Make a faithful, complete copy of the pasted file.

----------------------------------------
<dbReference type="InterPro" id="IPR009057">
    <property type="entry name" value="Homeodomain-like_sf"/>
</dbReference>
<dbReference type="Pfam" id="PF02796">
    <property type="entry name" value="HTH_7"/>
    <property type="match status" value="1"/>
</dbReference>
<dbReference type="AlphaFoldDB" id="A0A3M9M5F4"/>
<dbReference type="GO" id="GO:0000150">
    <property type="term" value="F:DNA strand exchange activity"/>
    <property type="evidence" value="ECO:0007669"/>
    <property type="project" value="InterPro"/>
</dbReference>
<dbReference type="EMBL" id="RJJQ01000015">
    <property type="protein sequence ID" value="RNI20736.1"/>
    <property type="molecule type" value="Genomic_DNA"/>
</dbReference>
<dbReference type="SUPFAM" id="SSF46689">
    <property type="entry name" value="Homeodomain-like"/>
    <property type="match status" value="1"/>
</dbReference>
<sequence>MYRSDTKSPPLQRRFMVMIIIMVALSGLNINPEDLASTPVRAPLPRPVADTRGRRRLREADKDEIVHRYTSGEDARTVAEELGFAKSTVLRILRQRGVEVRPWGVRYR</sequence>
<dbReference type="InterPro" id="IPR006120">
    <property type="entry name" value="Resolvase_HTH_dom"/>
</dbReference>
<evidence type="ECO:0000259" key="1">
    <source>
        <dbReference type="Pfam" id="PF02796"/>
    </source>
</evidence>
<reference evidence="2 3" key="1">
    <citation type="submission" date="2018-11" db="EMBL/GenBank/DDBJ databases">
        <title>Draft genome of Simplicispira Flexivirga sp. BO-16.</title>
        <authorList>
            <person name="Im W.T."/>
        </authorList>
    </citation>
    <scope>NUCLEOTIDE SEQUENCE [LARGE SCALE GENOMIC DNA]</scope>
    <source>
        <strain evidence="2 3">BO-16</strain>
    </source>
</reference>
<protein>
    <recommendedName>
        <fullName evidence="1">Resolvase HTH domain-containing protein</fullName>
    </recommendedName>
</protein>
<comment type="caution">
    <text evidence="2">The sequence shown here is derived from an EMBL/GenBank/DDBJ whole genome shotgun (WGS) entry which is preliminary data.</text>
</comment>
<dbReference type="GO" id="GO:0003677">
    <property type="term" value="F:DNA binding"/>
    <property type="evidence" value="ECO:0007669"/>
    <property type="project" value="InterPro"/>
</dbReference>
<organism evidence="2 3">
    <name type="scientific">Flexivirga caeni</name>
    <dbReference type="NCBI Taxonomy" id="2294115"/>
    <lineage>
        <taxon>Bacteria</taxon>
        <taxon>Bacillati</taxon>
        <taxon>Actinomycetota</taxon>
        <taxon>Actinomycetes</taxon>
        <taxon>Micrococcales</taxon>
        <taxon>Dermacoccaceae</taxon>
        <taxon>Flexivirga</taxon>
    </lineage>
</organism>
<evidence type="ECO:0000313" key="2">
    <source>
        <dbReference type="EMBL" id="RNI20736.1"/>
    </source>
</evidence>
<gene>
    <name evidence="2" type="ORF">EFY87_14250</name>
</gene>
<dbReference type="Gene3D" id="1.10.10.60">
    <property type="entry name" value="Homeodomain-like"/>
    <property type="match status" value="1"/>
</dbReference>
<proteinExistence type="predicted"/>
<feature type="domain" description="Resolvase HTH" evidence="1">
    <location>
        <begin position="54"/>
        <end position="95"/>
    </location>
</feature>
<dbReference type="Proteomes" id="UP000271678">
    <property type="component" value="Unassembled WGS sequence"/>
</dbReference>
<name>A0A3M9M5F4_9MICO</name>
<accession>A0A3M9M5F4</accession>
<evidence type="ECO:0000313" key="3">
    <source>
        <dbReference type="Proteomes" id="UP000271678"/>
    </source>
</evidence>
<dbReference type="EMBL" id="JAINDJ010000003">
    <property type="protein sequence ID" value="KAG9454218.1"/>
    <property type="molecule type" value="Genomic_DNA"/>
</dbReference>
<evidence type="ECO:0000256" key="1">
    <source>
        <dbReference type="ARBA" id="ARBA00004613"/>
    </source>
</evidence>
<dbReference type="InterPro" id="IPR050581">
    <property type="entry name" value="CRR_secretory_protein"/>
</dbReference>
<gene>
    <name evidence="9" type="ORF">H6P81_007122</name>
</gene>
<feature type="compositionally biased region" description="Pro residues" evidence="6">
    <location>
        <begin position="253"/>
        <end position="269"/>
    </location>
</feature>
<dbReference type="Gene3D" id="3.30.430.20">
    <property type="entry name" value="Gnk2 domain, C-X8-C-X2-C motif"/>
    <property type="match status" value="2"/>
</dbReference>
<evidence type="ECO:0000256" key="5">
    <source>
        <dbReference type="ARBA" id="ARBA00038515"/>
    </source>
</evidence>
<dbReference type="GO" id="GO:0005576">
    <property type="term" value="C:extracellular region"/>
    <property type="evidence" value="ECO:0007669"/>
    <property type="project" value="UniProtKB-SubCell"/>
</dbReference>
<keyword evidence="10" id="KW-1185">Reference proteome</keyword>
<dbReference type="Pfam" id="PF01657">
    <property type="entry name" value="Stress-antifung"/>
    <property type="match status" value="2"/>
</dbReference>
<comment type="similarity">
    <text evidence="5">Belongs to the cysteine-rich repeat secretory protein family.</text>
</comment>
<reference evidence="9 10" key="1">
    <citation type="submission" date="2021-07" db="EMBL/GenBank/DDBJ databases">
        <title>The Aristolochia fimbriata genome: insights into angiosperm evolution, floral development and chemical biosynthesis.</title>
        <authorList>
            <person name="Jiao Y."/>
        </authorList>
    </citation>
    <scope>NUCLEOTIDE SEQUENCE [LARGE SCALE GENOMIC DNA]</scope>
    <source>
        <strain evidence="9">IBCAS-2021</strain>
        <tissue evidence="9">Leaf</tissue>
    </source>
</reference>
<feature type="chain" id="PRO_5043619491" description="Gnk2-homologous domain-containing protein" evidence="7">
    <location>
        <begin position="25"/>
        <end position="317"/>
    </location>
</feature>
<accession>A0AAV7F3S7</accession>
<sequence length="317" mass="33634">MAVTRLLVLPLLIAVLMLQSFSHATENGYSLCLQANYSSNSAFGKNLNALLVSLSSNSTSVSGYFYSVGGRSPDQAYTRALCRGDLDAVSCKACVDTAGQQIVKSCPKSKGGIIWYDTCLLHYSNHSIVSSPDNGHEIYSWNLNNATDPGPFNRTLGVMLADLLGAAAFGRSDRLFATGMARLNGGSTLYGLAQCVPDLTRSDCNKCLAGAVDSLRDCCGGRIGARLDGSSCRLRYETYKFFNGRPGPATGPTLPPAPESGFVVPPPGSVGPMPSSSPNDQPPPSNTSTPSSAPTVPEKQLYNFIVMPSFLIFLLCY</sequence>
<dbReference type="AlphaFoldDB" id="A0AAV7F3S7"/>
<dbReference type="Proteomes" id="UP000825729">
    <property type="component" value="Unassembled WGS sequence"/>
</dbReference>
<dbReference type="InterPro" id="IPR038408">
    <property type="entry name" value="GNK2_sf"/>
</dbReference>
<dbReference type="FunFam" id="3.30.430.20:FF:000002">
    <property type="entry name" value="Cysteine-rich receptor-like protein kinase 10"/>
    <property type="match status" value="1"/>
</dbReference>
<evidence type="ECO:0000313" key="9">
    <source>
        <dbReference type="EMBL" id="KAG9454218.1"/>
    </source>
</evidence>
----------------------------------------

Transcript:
<dbReference type="InterPro" id="IPR009057">
    <property type="entry name" value="Homeodomain-like_sf"/>
</dbReference>
<dbReference type="Pfam" id="PF02796">
    <property type="entry name" value="HTH_7"/>
    <property type="match status" value="1"/>
</dbReference>
<dbReference type="AlphaFoldDB" id="A0A3M9M5F4"/>
<dbReference type="GO" id="GO:0000150">
    <property type="term" value="F:DNA strand exchange activity"/>
    <property type="evidence" value="ECO:0007669"/>
    <property type="project" value="InterPro"/>
</dbReference>
<dbReference type="EMBL" id="RJJQ01000015">
    <property type="protein sequence ID" value="RNI20736.1"/>
    <property type="molecule type" value="Genomic_DNA"/>
</dbReference>
<dbReference type="SUPFAM" id="SSF46689">
    <property type="entry name" value="Homeodomain-like"/>
    <property type="match status" value="1"/>
</dbReference>
<sequence>MYRSDTKSPPLQRRFMVMIIIMVALSGLNINPEDLASTPVRAPLPRPVADTRGRRRLREADKDEIVHRYTSGEDARTVAEELGFAKSTVLRILRQRGVEVRPWGVRYR</sequence>
<dbReference type="InterPro" id="IPR006120">
    <property type="entry name" value="Resolvase_HTH_dom"/>
</dbReference>
<evidence type="ECO:0000259" key="1">
    <source>
        <dbReference type="Pfam" id="PF02796"/>
    </source>
</evidence>
<reference evidence="2 3" key="1">
    <citation type="submission" date="2018-11" db="EMBL/GenBank/DDBJ databases">
        <title>Draft genome of Simplicispira Flexivirga sp. BO-16.</title>
        <authorList>
            <person name="Im W.T."/>
        </authorList>
    </citation>
    <scope>NUCLEOTIDE SEQUENCE [LARGE SCALE GENOMIC DNA]</scope>
    <source>
        <strain evidence="2 3">BO-16</strain>
    </source>
</reference>
<protein>
    <recommendedName>
        <fullName evidence="1">Resolvase HTH domain-containing protein</fullName>
    </recommendedName>
</protein>
<comment type="caution">
    <text evidence="2">The sequence shown here is derived from an EMBL/GenBank/DDBJ whole genome shotgun (WGS) entry which is preliminary data.</text>
</comment>
<dbReference type="GO" id="GO:0003677">
    <property type="term" value="F:DNA binding"/>
    <property type="evidence" value="ECO:0007669"/>
    <property type="project" value="InterPro"/>
</dbReference>
<organism evidence="2 3">
    <name type="scientific">Flexivirga caeni</name>
    <dbReference type="NCBI Taxonomy" id="2294115"/>
    <lineage>
        <taxon>Bacteria</taxon>
        <taxon>Bacillati</taxon>
        <taxon>Actinomycetota</taxon>
        <taxon>Actinomycetes</taxon>
        <taxon>Micrococcales</taxon>
        <taxon>Dermacoccaceae</taxon>
        <taxon>Flexivirga</taxon>
    </lineage>
</organism>
<evidence type="ECO:0000313" key="2">
    <source>
        <dbReference type="EMBL" id="RNI20736.1"/>
    </source>
</evidence>
<gene>
    <name evidence="2" type="ORF">EFY87_14250</name>
</gene>
<dbReference type="Gene3D" id="1.10.10.60">
    <property type="entry name" value="Homeodomain-like"/>
    <property type="match status" value="1"/>
</dbReference>
<proteinExistence type="predicted"/>
<feature type="domain" description="Resolvase HTH" evidence="1">
    <location>
        <begin position="54"/>
        <end position="95"/>
    </location>
</feature>
<dbReference type="Proteomes" id="UP000271678">
    <property type="component" value="Unassembled WGS sequence"/>
</dbReference>
<name>A0A3M9M5F4_9MICO</name>
<accession>A0A3M9M5F4</accession>
<evidence type="ECO:0000313" key="3">
    <source>
        <dbReference type="Proteomes" id="UP000271678"/>
    </source>
</evidence>
<dbReference type="EMBL" id="JAINDJ010000003">
    <property type="protein sequence ID" value="KAG9454218.1"/>
    <property type="molecule type" value="Genomic_DNA"/>
</dbReference>
<evidence type="ECO:0000256" key="1">
    <source>
        <dbReference type="ARBA" id="ARBA00004613"/>
    </source>
</evidence>
<dbReference type="InterPro" id="IPR050581">
    <property type="entry name" value="CRR_secretory_protein"/>
</dbReference>
<gene>
    <name evidence="9" type="ORF">H6P81_007122</name>
</gene>
<feature type="compositionally biased region" description="Pro residues" evidence="6">
    <location>
        <begin position="253"/>
        <end position="269"/>
    </location>
</feature>
<dbReference type="Gene3D" id="3.30.430.20">
    <property type="entry name" value="Gnk2 domain, C-X8-C-X2-C motif"/>
    <property type="match status" value="2"/>
</dbReference>
<evidence type="ECO:0000256" key="5">
    <source>
        <dbReference type="ARBA" id="ARBA00038515"/>
    </source>
</evidence>
<dbReference type="GO" id="GO:0005576">
    <property type="term" value="C:extracellular region"/>
    <property type="evidence" value="ECO:0007669"/>
    <property type="project" value="UniProtKB-SubCell"/>
</dbReference>
<keyword evidence="10" id="KW-1185">Reference proteome</keyword>
<dbReference type="Pfam" id="PF01657">
    <property type="entry name" value="Stress-antifung"/>
    <property type="match status" value="2"/>
</dbReference>
<comment type="similarity">
    <text evidence="5">Belongs to the cysteine-rich repeat secretory protein family.</text>
</comment>
<reference evidence="9 10" key="1">
    <citation type="submission" date="2021-07" db="EMBL/GenBank/DDBJ databases">
        <title>The Aristolochia fimbriata genome: insights into angiosperm evolution, floral development and chemical biosynthesis.</title>
        <authorList>
            <person name="Jiao Y."/>
        </authorList>
    </citation>
    <scope>NUCLEOTIDE SEQUENCE [LARGE SCALE GENOMIC DNA]</scope>
    <source>
        <strain evidence="9">IBCAS-2021</strain>
        <tissue evidence="9">Leaf</tissue>
    </source>
</reference>
<feature type="chain" id="PRO_5043619491" description="Gnk2-homologous domain-containing protein" evidence="7">
    <location>
        <begin position="25"/>
        <end position="317"/>
    </location>
</feature>
<accession>A0AAV7F3S7</accession>
<sequence length="317" mass="33634">MAVTRLLVLPLLIAVLMLQSFSHATENGYSLCLQANYSSNSAFGKNLNALLVSLSSNSTSVSGYFYSVGGRSPDQAYTRALCRGDLDAVSCKACVDTAGQQIVKSCPKSKGGIIWYDTCLLHYSNHSIVSSPDNGHEIYSWNLNNATDPGPFNRTLGVMLADLLGAAAFGRSDRLFATGMARLNGGSTLYGLAQCVPDLTRSDCNKCLAGAVDSLRDCCGGRIGARLDGSSCRLRYETYKFFNGRPGPATGPTLPPAPESGFVVPPPGSVGPMPSSSPNDQPPPSNTSTPSSAPTVPEKQLYNFIVMPSFLIFLLCY</sequence>
<dbReference type="AlphaFoldDB" id="A0AAV7F3S7"/>
<dbReference type="Proteomes" id="UP000825729">
    <property type="component" value="Unassembled WGS sequence"/>
</dbReference>
<dbReference type="InterPro" id="IPR038408">
    <property type="entry name" value="GNK2_sf"/>
</dbReference>
<dbReference type="FunFam" id="3.30.430.20:FF:000002">
    <property type="entry name" value="Cysteine-rich receptor-like protein kinase 10"/>
    <property type="match status" value="1"/>
</dbReference>
<evidence type="ECO:0000313" key="9">
    <source>
        <dbReference type="EMBL" id="KAG9454218.1"/>
    </source>
</evidence>